Article for May - June 2013
Paint Box Bright: Those Colorful Buntings
by Rosanne McDowell
Steve Pittman, Phillip Jones
The French call it nonpareil, or "without equal." South Carolina backyard birders agree that the painted bunting’s brilliant plumage deserves the compliment.
Lifting up his head, Steve Pittman gazes out of his home-office window. On the other side of the glass, painted buntings eagerly fly in to feed or await their turn in the surrounding low trees and shrubbery, part of an ingenious setup Pittman has created for bringing the colorful birds right up to his window.
An admirer of the gloriously multihued buntings, Pittman works from his St. Matthews home in part so he can enjoy this springtime view. He says that catching the flash of a bright blue head, green and yellow back and red underparts makes the slight inconvenience of working from home worthwhile. To add to the fun, Pittman works on the side as a professional photographer and loves capturing "PBs" (as their devotees call them) on camera.
"Probably the photo I've had to work the hardest for," says Pittman, "is this one of a painted bunting perched on a tiny branch growing from the tree just outside the window. I’m in sales, and I remember I was working on a pretty important deal when I saw this particular bird fly in. I held the phone in one hand and supported my camera, resting on a roll of paper towels, with the other. The camera was clicking fast on the painted bunting while I wrapped up the sale."
Pittman and his wife, Mary, use a clever strategy to encourage the sparrow-sized birds to visit his office window that relies on creating the right habitat. "When the birds fly in to our feeders, they'll usually light on the bottom branches of the low-story dogwood under the big oak, on low branches of the oak itself or on a nearby holly tree," says Pittman. "They scope everything out and then move to the wire roosts we've supplied. Finally, they go to the feeders, which we've filled with white millet, a favorite food for them. It's a step-by-step process that allows the birds to ease into the area. This staged approach to attracting PBs works well for us."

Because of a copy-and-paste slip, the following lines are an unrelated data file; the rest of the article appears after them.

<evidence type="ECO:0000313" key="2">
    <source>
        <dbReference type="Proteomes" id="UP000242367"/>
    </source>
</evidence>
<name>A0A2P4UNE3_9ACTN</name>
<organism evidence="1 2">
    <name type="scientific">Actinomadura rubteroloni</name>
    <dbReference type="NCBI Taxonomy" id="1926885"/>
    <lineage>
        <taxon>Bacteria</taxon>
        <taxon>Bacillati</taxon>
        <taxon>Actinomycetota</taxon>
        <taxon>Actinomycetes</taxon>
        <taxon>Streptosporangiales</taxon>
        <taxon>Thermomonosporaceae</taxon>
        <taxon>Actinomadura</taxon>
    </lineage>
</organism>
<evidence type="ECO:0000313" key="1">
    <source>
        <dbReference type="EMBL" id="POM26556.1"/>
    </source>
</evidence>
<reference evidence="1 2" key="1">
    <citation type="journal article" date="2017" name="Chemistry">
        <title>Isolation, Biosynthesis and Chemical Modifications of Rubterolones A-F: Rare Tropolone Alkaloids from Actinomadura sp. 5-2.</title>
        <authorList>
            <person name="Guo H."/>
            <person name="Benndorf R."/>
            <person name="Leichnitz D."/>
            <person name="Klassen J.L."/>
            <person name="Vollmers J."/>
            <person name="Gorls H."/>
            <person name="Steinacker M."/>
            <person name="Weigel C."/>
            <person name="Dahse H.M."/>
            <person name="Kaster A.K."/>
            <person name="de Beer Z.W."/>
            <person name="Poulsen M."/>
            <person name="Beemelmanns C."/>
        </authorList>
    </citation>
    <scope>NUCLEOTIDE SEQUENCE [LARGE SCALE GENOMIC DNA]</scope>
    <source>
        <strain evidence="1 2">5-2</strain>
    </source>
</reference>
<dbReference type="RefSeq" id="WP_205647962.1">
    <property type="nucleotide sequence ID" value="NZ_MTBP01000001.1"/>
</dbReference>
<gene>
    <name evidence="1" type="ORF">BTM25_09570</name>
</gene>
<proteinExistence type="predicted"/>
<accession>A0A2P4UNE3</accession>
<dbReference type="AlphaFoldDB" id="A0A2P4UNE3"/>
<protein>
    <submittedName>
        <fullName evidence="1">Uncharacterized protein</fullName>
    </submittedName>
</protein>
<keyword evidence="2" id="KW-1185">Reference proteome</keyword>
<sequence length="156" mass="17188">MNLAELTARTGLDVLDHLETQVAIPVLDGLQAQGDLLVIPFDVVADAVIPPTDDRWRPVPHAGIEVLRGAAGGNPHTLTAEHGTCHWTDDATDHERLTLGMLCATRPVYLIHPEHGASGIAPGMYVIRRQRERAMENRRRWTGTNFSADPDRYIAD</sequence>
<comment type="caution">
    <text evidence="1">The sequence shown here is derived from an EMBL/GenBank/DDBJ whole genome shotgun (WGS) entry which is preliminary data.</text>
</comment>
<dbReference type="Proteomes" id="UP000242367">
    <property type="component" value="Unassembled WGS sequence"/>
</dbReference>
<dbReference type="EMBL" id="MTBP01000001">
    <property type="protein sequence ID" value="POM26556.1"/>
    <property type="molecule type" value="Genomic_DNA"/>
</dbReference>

Not far from Pittman's home, retired DNR staffers Ann Nolte and Hank Stallworth also enjoy playing hosts to a fair crowd of painted buntings. Beginning with a few herald PBs, the birds will commence their annual return to the couple's yard in January, a week or so before they show up at Pittman's house. January, Stallworth says, is a pretty early return date — the bird's spring migration to South Carolina typically begins in early April, with autumn departure to their wintering grounds in Florida, Cuba or Mexico beginning in mid-September. These January birds, muses Stallworth, may have overwintered and are just visiting the yard for an easy feeder meal.
Today, S.C. Department of Natural Resources wildlife technician and avid birder Lex Glover has set up banding operations on the wrap-around porch of Nolte and Stallworth's farmhouse home. As he works, Glover recalls the fall morning he banded forty-two painted buntings here. At the moment, he’s weighing and banding a "greenie," or "green bird," the terms used for females and immature males, both of which are wholly yellowish green and hard to tell apart.
"One thing we enjoy," says Stallworth, "is seeing the birds that return from year to year. It’s like greeting old friends. We know they’re ours because they're banded and we have records of their individual banding patterns. Sometimes, we can even recognize them by idiosyncrasies in coloration."
Nolte tells about a friendly neighborhood PB rivalry she took part in: "Not long ago, we had a little contest here in Calhoun County between some other gals and me to see who would get the first PB. I saw one on January second or third, so I won. But I've seen them even earlier. In December 2005, I was home with a terrible flu, stuck upstairs for about three weeks. I was looking out the window of my son's bedroom, and there were green birds on the patio. My last sighting is usually mid-October, so with these early arrivals I have PBs nearly year-round."
After the 2005 sighting, Nolte really started paying attention to her PBs. At the time, Glover had just started the Painted Bunting Observer Team with Dr. Jamie Rotenberg at the University of North Carolina, Wilmington, and the new organization used the Nolte-Stallworth property as a guinea-pig site to do some initial banding in summer 2006. Later, the team expanded its work to coastal sites in the Lowcountry.
Concerning her observing work, Nolte explains, "I generally watch our painteds through the spotting scope from my kitchen window. The scope allows me to see the bands, so I can identify individual birds and record sighting information. In 2011 I had the excitement of observing the return of a male who had been banded in 2006 as an after-second-year male, so we knew he was at least seven years old. The average PB life span is only three to five years, so this sighting was pretty exhilarating."